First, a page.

The internet greatly facilitated our ability both to learn what was going on in East Timor and to get the word out quickly, and enabled us to inexpensively mobilize people on short notice.We compiled news reports, documents and other information from a range of international sources, filling in for the scarce coverage in U.S. media. We also published a newsletter, first called Network News, then renamed Estafeta. Our resource list made available hard to obtain documentaries and books, many from overseas.

We issued dozens of action alerts via internet, fax, phone and mail. We reached out to other organizations and constituencies who helped amplify these calls to action directed at the UN, the Indonesian government and, most often, the U.S. Congress and administration.

Our political strategy was both ambitious and simple. Viewing the Indonesian military as key to the occupation and the U.S. as the military’s chief benefactor, we set out to sever that relationship. We believed that Indonesia would value its ties to the U.S. more than its continued occupation of East Timor. Events would bear out this analysis.

Though the U.S. had rarely cut off military training  or aid because of human rights violations, we pushed Congress to pass legislation stopping military assistance and other aid for Indonesia. Mobilizing existing concern and building new support, we found early success when Congress quickly banned IMET military training for Indonesia in 1992. Versions of that ban have been annually renewed ever since. Through the years, either the administration (always under Congressional pressure) or Congress would end specific weapons sales or suspend the transfer of categories of military weapons. Indonesian dictator Suharto twice refused training or weapons in a fit of pique over criticism of repression in East Timor.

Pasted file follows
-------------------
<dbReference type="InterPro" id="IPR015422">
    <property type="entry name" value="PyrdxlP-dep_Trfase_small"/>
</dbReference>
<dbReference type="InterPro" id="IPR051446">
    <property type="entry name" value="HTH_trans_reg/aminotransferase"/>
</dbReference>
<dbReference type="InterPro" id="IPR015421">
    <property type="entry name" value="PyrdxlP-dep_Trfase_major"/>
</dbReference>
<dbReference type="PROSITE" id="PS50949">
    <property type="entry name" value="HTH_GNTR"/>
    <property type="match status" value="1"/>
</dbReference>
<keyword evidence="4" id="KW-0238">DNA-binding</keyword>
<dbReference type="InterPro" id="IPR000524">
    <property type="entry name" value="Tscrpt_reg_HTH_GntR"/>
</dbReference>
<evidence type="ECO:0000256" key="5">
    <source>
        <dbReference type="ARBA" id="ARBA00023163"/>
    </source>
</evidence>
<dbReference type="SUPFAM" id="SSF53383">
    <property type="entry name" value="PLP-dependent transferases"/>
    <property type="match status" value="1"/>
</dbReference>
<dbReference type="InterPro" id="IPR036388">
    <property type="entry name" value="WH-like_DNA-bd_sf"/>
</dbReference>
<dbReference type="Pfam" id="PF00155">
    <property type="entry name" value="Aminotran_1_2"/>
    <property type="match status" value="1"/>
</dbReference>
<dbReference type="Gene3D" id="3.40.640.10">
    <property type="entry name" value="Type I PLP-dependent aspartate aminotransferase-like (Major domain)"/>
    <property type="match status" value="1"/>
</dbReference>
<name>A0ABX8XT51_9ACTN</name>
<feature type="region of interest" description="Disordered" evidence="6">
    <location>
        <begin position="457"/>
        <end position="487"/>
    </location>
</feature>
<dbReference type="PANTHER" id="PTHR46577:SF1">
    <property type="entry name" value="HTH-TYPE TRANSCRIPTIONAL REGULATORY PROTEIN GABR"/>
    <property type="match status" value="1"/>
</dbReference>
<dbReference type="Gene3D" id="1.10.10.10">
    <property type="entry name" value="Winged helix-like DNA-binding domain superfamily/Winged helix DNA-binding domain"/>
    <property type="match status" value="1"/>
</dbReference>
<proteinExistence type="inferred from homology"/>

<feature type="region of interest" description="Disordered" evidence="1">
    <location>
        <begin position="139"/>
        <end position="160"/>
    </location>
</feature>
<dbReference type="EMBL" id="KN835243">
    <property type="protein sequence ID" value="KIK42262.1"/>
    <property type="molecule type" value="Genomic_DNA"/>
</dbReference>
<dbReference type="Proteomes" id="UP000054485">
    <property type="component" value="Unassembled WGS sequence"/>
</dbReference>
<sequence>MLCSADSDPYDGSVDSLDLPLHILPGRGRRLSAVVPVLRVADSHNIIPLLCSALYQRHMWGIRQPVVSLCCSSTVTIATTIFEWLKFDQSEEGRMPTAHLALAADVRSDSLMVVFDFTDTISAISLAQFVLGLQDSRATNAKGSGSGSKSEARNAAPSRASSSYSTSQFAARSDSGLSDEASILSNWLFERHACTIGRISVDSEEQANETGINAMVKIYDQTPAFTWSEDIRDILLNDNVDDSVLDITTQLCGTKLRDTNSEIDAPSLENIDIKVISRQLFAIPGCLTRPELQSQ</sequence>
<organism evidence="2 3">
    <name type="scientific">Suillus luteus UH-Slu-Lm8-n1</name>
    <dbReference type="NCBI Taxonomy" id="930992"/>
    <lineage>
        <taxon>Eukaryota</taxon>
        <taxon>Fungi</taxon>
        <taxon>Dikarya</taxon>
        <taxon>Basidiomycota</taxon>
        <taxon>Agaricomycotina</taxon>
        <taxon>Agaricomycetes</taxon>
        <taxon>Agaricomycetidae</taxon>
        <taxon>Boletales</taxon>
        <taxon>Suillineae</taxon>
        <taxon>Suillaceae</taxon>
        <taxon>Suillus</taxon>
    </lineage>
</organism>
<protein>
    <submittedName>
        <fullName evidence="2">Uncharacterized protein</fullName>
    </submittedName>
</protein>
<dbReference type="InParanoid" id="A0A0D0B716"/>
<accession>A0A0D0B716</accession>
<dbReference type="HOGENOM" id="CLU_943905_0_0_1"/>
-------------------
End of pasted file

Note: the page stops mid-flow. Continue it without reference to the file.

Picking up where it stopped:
In September 1999, as the Indonesian military ransacked East Timor after its pro-independence vote, President Clinton finally cut all military ties (and other assistance) to Indonesia. This action had the effect we had always predicted. Indonesia quickly agreed to withdraw and allowed in a peacekeeping force. But the damage had been done.

Ten years ago we set a seemingly impossible goal:  freedom for an obscure nation occupied by the fourth largest country in the world with backing from the world’s only superpower. “Against All Odds: Victory for a Lost Cause” was the Estafeta headline. Having helped the East Timorese achieve that goal, we are now set to support them on their perilous path of independence.